When we visited the base Marine Corps Thrift Store, I was impressed. Putting aside the massive amount of stuff filling the shop, the items were well organized and displayed. A small child’s play area, along with a television, is located next to the gently used toys and puzzles. It was there I made a rookie parenting mistake.
Given my daughter’s love of the sea, my Husband’s fondness for dolphins, and my love of puzzles, I purchased a seascape “mega puzzle” for .75 cents. That was months ago. Since then, the box has remained hidden away in a closet, never having been opened.
A few weeks ago, I decided to introduce [S] to puzzles. I was speaking to a dear friend of mine on the phone and mentioned opening the puzzle. In rapid fire succession came the questions. “How many pieces are in the puzzle?” 750, I replied. “What is the recommended age range?” 12 and older, I acknowledged. “How big is it?” I don’t know.
“No.” It was firm. It was matter-of-fact. It was finite. “That puzzle is far too big for [S],” she explained. “You don’t want anything with small pieces,” she continued. “And you definitely don’t want anything with more than 50 large pieces.” Admittedly, the dolphin puzzle may have been too advanced for a soon-to-be-three-year-old, but I thought I could help her and it would be a good experience. My mother-of-three friend knew differently. “Don’t open that puzzle. Do you understand?,” she demanded. “I’m looking online right now. Here’s a puzzle of the ocean. It’s a floor puzzle; it’s two by three feet. What’s your address? Okay, it’s ordered.”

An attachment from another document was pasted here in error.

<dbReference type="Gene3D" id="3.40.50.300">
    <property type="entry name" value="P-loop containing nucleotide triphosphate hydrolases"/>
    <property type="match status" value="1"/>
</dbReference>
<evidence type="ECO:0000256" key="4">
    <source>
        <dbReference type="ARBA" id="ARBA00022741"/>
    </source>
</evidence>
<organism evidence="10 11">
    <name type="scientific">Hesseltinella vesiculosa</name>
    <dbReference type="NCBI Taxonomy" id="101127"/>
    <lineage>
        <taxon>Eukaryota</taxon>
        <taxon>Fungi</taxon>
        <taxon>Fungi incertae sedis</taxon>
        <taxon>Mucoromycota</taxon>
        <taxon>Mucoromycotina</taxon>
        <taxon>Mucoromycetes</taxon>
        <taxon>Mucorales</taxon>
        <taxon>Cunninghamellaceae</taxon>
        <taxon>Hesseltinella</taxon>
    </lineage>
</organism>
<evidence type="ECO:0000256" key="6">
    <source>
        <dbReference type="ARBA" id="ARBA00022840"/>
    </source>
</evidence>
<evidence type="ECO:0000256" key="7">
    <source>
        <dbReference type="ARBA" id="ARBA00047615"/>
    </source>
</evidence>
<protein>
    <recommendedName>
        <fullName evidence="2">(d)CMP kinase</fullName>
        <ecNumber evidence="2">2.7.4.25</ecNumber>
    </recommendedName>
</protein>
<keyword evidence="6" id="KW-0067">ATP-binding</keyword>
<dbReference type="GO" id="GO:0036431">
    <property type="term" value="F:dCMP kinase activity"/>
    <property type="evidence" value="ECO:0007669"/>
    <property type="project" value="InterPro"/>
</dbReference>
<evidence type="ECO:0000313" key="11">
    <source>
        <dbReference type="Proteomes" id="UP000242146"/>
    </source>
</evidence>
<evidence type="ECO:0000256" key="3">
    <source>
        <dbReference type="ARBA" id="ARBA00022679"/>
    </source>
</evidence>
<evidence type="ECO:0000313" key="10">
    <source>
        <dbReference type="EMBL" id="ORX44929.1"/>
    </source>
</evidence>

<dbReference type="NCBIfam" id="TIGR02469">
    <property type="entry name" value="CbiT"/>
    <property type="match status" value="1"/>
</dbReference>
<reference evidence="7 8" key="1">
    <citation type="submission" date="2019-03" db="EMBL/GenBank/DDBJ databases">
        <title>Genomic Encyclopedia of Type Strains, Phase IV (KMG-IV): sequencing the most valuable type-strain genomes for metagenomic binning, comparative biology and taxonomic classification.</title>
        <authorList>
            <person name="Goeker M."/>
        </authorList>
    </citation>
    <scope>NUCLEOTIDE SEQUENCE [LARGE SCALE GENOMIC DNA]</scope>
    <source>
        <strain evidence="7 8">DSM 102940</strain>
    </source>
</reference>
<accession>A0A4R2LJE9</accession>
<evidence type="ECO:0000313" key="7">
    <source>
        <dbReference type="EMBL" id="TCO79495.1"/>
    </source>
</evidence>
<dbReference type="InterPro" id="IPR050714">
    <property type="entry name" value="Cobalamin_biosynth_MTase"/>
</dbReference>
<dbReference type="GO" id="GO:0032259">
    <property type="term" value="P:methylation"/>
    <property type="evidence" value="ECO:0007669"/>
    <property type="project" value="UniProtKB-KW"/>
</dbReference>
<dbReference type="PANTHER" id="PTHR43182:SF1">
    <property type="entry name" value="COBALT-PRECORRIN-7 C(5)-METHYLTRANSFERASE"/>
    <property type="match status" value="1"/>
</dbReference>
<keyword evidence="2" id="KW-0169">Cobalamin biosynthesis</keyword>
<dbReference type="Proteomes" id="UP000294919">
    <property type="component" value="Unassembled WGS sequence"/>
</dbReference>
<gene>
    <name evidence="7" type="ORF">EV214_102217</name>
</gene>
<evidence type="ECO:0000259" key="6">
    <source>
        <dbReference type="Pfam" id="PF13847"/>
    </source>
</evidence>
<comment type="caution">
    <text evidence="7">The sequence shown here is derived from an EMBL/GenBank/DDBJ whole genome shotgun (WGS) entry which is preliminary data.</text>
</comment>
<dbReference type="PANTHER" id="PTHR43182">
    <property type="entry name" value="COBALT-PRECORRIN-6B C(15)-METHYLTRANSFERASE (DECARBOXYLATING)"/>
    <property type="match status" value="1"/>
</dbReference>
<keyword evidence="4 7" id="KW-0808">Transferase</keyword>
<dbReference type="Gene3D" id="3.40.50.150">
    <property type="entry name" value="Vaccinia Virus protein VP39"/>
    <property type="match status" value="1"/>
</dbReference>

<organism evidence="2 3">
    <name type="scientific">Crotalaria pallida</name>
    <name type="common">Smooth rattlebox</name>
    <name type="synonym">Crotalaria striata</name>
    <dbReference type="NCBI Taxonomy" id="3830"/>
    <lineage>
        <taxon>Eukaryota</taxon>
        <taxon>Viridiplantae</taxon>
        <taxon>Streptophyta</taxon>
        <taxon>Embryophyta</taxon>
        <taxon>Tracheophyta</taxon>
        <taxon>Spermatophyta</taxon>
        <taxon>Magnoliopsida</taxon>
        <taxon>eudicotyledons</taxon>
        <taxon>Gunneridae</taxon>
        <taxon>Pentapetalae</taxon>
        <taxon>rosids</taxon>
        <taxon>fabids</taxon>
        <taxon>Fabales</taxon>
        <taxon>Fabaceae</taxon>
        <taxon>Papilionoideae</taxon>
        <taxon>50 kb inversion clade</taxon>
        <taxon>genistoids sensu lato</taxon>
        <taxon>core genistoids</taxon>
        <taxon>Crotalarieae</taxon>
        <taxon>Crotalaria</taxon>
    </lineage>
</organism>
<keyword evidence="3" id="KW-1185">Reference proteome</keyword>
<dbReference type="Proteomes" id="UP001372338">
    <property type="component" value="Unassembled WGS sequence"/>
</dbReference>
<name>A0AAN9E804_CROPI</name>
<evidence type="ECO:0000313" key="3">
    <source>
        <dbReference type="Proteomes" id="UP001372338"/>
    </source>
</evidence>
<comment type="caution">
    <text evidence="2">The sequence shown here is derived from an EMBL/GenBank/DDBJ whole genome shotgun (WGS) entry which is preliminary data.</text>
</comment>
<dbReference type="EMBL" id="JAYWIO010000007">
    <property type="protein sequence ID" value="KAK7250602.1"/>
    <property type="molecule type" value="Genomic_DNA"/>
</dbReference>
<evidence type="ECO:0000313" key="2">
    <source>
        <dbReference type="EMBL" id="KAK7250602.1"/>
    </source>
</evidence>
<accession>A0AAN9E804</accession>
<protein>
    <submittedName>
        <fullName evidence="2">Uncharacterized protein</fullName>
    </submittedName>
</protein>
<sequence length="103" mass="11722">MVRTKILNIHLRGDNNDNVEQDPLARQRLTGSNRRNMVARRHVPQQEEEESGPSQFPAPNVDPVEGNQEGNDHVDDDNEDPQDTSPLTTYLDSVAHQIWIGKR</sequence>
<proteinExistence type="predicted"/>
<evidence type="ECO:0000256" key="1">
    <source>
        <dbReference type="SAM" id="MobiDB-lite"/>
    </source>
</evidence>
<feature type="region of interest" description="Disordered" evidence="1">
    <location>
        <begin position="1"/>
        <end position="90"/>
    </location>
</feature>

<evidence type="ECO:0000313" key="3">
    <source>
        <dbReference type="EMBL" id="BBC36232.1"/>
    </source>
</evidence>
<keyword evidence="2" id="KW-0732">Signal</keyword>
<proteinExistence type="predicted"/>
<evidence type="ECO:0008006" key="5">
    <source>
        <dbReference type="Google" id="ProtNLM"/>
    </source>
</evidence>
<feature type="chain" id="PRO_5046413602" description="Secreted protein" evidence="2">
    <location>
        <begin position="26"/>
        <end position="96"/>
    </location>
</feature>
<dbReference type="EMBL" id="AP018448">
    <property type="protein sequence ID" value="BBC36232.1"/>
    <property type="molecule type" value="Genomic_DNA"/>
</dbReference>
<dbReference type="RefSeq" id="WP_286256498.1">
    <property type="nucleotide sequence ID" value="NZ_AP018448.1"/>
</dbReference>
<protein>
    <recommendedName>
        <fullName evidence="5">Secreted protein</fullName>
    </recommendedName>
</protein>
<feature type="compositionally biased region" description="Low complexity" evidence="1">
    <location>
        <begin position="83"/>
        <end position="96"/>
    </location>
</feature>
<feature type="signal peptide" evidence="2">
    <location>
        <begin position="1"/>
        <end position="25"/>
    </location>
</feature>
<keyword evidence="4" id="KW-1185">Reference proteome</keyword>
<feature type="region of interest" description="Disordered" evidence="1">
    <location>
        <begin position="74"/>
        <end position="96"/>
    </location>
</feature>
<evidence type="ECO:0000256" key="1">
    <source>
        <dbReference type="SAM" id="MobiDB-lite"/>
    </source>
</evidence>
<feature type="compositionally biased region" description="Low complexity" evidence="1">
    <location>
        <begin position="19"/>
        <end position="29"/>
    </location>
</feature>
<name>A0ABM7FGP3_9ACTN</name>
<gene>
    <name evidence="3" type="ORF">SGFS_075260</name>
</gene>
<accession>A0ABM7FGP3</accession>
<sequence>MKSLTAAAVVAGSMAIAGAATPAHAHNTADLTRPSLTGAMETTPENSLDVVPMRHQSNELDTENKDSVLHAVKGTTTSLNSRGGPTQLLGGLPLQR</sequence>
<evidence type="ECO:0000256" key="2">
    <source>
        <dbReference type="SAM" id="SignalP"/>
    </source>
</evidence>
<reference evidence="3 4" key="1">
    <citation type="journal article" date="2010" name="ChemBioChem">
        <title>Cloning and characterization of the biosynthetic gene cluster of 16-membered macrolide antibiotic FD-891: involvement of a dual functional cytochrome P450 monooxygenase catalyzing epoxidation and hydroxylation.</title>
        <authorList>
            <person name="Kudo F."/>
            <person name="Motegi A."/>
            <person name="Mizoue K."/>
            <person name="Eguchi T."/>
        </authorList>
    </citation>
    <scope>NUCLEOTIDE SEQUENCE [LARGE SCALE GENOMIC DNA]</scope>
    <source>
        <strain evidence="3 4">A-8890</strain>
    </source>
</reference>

Last weekend, [S] opened a package containing a large piece puzzle, specifically designed for children three years old and older. As I watched her open the box, I began to understand my friend’s admonition not to open the 750-piece puzzle. Within a few minutes, pieces were everywhere. Fortunately, they were large easy-to-find pieces. Then, the magic began. Sitting on her father’s lap, [S] began to learn how to put the pieces together. And she did so over and over again.
To my dear friend, thank you. Thank you for averting tears of frustration (both mine and [S]’s). Thank you for gifting a beautiful puzzle to [S]. And, most of all, thank you for not laughing at me when I told you about my ambitious–and foolish–750-piece puzzle endeavor.